The patient is kept NPO or NBM (nothing by mouth) that is, told not to eat, for at least 4 hours before the procedure. Most patients tolerate the procedure with only topical anesthesia of the oropharynx using lidocaine spray. However, some patients may need sedation and the very anxious/agitated patient may even need a general anesthetic. Informed consent obtains before the procedure. The main risks are bleeding and perforation. The risk increases when a biopsy or other intervention is performed.

The patient lies on his/her left side with the head resting comfortably on a pillow. A mouth-guard is placed between the teeth to prevent the patient from biting on the endoscope. The endoscope is then passed over the tongue and into the oropharynx. This is the most uncomfortable stage for the patient. Quick and gentle manipulation under vision guides the endoscope into the esophagus.

Endoscope

The endoscope, gradually advanced down the esophagus making note of any pathology. Excessive insufflation of the stomach is avoided at this stage. The endoscope quickly passed through the stomach and through the pylorus to examine the first and second parts of the duodenum. Once this has been completed, the endoscope is withdrawn into the stomach and a more thorough examination is performed including a J-maneuver. This involves retro flexing the tip of the scope so it resembles a ‘J’ shape in order to examine the fundus and gastroesophageal junction. Any additional procedures are performed at this stage. The air in the stomach, aspirated before removing the endoscope. Still, photographs can be made during the procedure and later shown to the patient to help explain any findings.

The endoscope used to inspect the internal anatomy of the digestive tract, in its most basic use. Often inspection alone is sufficient, but biopsy is a valuable adjunct to endoscopy. Small biopsies passed through the scope and allows sampling of 1 to 3 mm pieces of tissue under direct vision. The intestinal mucosa heals quickly from such biopsies.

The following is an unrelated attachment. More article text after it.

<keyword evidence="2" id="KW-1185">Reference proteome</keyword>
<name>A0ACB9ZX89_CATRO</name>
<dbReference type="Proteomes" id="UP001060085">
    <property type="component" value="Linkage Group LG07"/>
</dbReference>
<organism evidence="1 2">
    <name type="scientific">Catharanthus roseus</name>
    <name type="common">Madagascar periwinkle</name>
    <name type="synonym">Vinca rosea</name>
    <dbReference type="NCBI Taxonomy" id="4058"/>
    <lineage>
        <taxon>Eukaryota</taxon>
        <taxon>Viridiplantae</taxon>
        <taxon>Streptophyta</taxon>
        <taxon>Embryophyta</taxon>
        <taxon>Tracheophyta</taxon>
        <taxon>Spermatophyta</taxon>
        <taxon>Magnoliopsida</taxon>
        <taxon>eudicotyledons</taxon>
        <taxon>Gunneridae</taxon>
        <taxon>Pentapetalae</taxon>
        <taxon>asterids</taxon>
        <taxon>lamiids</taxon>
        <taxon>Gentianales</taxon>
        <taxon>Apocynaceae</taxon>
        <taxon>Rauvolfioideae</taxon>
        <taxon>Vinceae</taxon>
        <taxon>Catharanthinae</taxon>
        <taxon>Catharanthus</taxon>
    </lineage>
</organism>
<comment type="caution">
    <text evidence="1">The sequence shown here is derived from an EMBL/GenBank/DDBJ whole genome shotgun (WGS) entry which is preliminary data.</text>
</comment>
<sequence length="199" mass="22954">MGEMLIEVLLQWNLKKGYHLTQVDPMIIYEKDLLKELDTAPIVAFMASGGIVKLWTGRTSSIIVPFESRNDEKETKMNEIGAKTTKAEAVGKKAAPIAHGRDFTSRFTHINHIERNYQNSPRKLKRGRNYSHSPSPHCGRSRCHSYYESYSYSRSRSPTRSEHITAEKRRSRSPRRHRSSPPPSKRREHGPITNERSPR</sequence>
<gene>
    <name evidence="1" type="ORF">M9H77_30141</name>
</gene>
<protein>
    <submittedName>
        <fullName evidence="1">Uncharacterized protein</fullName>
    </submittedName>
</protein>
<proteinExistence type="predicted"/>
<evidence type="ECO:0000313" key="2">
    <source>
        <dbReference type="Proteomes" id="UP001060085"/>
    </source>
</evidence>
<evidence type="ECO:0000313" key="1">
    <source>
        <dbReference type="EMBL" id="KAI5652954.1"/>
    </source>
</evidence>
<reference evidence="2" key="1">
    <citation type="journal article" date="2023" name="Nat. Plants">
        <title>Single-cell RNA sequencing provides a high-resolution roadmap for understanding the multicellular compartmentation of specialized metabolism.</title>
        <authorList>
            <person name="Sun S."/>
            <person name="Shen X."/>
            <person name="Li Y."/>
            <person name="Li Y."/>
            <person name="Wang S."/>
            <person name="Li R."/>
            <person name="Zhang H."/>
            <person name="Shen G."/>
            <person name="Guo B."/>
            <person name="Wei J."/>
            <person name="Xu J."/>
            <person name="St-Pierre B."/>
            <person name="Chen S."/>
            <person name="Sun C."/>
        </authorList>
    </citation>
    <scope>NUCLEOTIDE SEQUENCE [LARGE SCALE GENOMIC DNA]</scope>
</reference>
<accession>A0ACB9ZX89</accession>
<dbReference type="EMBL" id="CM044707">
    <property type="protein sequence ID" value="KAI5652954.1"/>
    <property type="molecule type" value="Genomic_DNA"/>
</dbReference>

Equipment

Endoscope

  • Non-coaxial optic fiber system to carry light to the tip of the endoscope
    • A chip camera at the tip of the endoscope – this has now replaced the coaxial optic fibers of older scopes that were prone to damage and consequent loss of picture quality
    • Air/water channel to clean the lens using the water and air channel for drying the lens itself and to insufflate the esophagus and the stomach during the operation to prevent from collapsing the track to better vision in the procedure
    • Suction/Working channels – these may be in the form of one or more channels
    • Control handle – this houses the controls
    • Umbilical Cords that connected to the light source and video processor to supply the endoscope with suction and air pressure and water for (suction and irrigation process) and light to transmit in the body to deliver the video signal to the processor to show the live image on the monitor

Stack

  • Light source
    • Suction
    • Electrosurgical unit
    • Video recorder/photo printer

Instruments

  • Biopsy forceps
    • Snares
    • Injecting needles

Chemical agents

  • Dimethicone
    • Acetate
    • Indigo carmine